Sometimes starting is the hardest part of writing a novel (read more about that subject here). That’s seems to be the case this time. At least I certainly hope it gets easier going forward!
I knew I wanted to write a Sense and Sensibility novel, as I told you back in June (post: What’s Next?). Then after your feedback, I settled on telling Colonel Brandon’s story. (Proposed title: Colonel Brandon in His Own Words.) I will delve a little deeper into his backstory – his relationships with his family and especially with Eliza, a bit about his army years, returning home to find Eliza dying, his inheriting Delaford. Then his life is reanimated by meeting Marianne – their relationship evolving from one-sided through to mutual love and marriage. Everything from Brandon’s point of view and in His Own Words.
I looked forward to filling in all those blanks – the stuff Jane Austen only hinted at, just as I did in my previous book (Fitzwilliam Darcy in His Own Words). But still I couldn’t seem to get started. First roadblock: some research, which is not my forte. Another challenge was deciding at what point in time to open the book.
I didn’t want to start at the beginning of his life, writing the book like a perfectly chronological diary: “I was born October 19, 1778…” After all, authors are always told that we should start our stories where the action is. That’s something I haven’t always succeeded in doing. Of course, neither did Jane Austen, so I don’t feel too bad about that.
I could start close to the end and tell nearly everything in retrospective; that would be another perfectly viable option.
But I think I’m going to start in the middle instead, at Colonel Brandon’s point of crisis, when he’s sure he’s lost Marianne forever. There are actually six days between when he goes to Elinor to confirm that Marianne is going to marry Willoughby (“Tell me then, Miss Dashwood, please. Is everything finally settled between them?“) and when he learns that Willoughby is actually engaged to Miss Gray.
What a miserable week that must have been for him. Plenty of time to think through all that has gone before as well as the bleak outlook for the future. So that’s the situation in the excerpt below. Hope you enjoy this sneak peek! Then I’ll want your opinion.
It is happening again, and I suddenly feel very old. Although I survived it once before – just – I have the gravest doubts that I can do so again. Some days, I do not even wish to.
The circumstances are quite different this time, it is true. But the pain is the same – the sudden wrenching in my gut each time I think of it, which I do nearly every minute of every day; the repeated jolt of panic in my brain, which tells me that I must do something to stop it; the hollow ache in my heart and the certain knowledge of my own pathetic powerlessness. It is all too familiar, for once again the hand of the woman I love more than life itself is being given irrevocably to another, and there is absolutely nothing I can do about it.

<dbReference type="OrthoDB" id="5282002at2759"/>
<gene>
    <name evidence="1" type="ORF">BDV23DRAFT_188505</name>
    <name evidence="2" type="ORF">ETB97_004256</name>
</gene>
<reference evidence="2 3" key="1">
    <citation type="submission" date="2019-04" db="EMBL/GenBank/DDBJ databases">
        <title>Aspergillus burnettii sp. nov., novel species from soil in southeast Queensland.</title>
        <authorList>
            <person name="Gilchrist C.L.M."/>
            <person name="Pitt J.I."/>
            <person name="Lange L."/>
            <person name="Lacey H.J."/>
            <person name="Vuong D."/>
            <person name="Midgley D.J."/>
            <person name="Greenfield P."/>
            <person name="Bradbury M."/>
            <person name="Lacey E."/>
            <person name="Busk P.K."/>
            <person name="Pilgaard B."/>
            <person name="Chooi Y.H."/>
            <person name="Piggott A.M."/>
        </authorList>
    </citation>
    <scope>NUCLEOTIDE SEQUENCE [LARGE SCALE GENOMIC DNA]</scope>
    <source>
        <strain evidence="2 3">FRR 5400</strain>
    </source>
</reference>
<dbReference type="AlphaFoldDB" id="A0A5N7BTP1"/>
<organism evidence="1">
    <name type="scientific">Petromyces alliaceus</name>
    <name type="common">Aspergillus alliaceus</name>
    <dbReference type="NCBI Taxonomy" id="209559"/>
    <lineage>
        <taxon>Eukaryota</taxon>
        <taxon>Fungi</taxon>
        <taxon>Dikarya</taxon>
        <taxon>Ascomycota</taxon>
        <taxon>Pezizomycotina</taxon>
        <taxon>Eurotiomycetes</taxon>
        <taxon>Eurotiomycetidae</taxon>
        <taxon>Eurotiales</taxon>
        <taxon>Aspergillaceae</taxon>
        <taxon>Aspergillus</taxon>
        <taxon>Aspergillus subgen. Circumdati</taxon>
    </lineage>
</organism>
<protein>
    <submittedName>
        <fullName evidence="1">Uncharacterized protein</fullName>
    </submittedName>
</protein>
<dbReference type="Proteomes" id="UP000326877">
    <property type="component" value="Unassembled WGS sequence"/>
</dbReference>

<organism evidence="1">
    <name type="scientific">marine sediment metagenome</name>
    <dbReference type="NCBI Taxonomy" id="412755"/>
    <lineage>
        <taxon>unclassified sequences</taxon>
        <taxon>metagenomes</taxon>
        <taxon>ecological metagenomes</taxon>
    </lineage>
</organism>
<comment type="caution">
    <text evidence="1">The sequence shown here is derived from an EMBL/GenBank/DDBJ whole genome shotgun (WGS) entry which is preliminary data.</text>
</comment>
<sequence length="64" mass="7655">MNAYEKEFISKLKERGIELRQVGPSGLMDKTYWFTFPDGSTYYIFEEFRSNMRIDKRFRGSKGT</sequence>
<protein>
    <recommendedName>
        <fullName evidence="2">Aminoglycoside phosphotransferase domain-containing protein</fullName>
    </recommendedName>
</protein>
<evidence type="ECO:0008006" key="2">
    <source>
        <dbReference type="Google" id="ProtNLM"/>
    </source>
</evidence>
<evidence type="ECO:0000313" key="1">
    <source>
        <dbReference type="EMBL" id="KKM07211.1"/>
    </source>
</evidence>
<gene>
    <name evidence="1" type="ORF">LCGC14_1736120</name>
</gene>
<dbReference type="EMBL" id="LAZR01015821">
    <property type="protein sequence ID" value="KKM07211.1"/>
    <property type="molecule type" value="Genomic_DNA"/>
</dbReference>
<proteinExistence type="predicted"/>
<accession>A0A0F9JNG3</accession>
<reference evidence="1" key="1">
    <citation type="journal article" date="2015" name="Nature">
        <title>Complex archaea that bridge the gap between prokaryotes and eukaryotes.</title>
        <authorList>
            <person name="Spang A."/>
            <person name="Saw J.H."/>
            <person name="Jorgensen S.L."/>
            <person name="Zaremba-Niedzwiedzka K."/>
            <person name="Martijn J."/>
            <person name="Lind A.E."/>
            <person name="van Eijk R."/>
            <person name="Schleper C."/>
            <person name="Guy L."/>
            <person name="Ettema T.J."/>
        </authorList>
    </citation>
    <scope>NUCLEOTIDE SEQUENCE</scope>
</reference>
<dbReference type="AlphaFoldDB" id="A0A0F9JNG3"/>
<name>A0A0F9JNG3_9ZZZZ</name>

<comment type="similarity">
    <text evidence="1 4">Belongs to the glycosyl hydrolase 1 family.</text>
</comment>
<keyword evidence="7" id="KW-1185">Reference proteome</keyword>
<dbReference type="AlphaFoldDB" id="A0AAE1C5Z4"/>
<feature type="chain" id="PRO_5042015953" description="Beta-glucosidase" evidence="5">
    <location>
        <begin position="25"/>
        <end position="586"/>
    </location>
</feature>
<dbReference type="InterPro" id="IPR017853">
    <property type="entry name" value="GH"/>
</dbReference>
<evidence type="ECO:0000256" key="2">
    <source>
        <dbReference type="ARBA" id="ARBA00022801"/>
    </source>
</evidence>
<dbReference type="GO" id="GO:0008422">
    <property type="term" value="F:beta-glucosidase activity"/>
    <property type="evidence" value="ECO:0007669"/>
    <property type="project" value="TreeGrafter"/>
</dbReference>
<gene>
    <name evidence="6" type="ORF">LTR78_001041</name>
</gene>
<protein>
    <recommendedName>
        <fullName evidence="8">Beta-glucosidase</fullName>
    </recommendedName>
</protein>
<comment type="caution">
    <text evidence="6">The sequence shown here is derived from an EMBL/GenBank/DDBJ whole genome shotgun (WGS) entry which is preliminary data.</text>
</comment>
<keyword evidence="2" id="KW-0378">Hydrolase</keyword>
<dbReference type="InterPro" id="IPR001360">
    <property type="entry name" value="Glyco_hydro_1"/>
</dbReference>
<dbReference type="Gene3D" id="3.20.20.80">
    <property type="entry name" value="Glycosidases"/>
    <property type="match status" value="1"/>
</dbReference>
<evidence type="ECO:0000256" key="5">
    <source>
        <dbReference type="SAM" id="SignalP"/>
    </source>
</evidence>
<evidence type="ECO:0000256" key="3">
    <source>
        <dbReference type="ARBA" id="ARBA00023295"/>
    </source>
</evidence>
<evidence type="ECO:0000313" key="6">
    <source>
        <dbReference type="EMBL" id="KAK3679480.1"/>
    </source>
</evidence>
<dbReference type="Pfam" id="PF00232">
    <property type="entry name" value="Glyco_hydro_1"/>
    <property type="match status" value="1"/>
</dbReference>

It is no doubt weak and self-indulgent, as I have repeatedly told myself, but my mind will persist in entertaining questions of morbid curiosity. I cannot seem to help asking if, overall, it is better or worse this time. Is my disappointment more or less profound, the circumstances more or less regrettable? Will the resulting pain last as long as before and leave scars as deep?
On the surface, the current event appears worse – at least for myself personally – for I shall not only have the pain that she is lost to me forever but the additional mortification of knowing she does not care for me. Well in fact, she thinks nothing of me at all. So, God willing, I shall be the only one to suffer, which was not the case before.
Poor Eliza. I would not wish Marianne Dashwood to experience the same fate, not for the world. In fact, that must be my chief consolation: knowing that she is happy, even if it must be in the arms of another man. I would willingly sacrifice my own happiness and more if it would secure a lasting one for her. And yet who can say that her current bliss will endure, dependent as it is upon a man of whom I have every reason to think ill? And so my mind cannot by any means be easy for the future – hers or my own.
I’m still very open to suggestions at this point, so what do you think? Is this a good way to start the book? Does it capture your interest and make you want to read more, or not? Do you think it’s cruel of me to leave poor Brandon stuck in this painful place for so long? But then, that’s another bit of writing wisdom: You must torture you hero/heroine before giving them their happy ending. And of course there will be a happy ending!
Colonel Brandon… was silent and grave. His appearance however was not unpleasing, in spite of his being in the opinion of Marianne and Margaret an absolute old bachelor, for he was on the wrong side of five and thirty; but though his face was not handsome his countenance was sensible, and his address was particularly gentlemanlike. – Sense and Sensibility